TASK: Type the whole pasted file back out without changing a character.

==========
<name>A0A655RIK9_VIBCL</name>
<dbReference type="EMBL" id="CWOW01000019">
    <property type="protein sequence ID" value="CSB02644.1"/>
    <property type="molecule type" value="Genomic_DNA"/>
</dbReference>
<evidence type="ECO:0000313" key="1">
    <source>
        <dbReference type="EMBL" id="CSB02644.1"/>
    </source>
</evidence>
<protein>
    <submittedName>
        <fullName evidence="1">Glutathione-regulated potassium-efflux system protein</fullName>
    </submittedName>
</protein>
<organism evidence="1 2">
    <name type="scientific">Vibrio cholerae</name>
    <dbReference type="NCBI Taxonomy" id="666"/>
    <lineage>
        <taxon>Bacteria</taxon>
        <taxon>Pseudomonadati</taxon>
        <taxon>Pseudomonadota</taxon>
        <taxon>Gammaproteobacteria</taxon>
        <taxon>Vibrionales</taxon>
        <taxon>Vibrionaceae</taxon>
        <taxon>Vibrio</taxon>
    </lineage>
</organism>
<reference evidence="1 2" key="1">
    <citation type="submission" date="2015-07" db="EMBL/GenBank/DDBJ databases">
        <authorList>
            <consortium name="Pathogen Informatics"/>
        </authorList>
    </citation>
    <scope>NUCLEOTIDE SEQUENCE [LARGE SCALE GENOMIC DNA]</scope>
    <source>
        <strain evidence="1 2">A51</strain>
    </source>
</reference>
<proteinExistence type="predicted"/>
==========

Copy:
<name>A0A655RIK9_VIBCL</name>
<dbReference type="EMBL" id="CWOW01000019">
    <property type="protein sequence ID" value="CSB02644.1"/>
    <property type="molecule type" value="Genomic_DNA"/>
</dbReference>
<evidence type="ECO:0000313" key="1">
    <source>
        <dbReference type="EMBL" id="CSB02644.1"/>
    </source>
</evidence>
<protein>
    <submittedName>
        <fullName evidence="1">Glutathione-regulated potassium-efflux system protein</fullName>
    </submittedName>
</protein>
<organism evidence="1 2">
    <name type="scientific">Vibrio cholerae</name>
    <dbReference type="NCBI Taxonomy" id="666"/>
    <lineage>
        <taxon>Bacteria</taxon>
        <taxon>Pseudomonadati</taxon>
        <taxon>Pseudomonadota</taxon>
        <taxon>Gammaproteobacteria</taxon>
        <taxon>Vibrionales</taxon>
        <taxon>Vibrionaceae</taxon>
        <taxon>Vibrio</taxon>
    </lineage>
</organism>
<reference evidence="1 2" key="1">
    <citation type="submission" date="2015-07" db="EMBL/GenBank/DDBJ databases">
        <authorList>
            <consortium name="Pathogen Informatics"/>
        </authorList>
    </citation>
    <scope>NUCLEOTIDE SEQUENCE [LARGE SCALE GENOMIC DNA]</scope>
    <source>
        <strain evidence="1 2">A51</strain>
    </source>
</reference>
<proteinExistence type="predicted"/>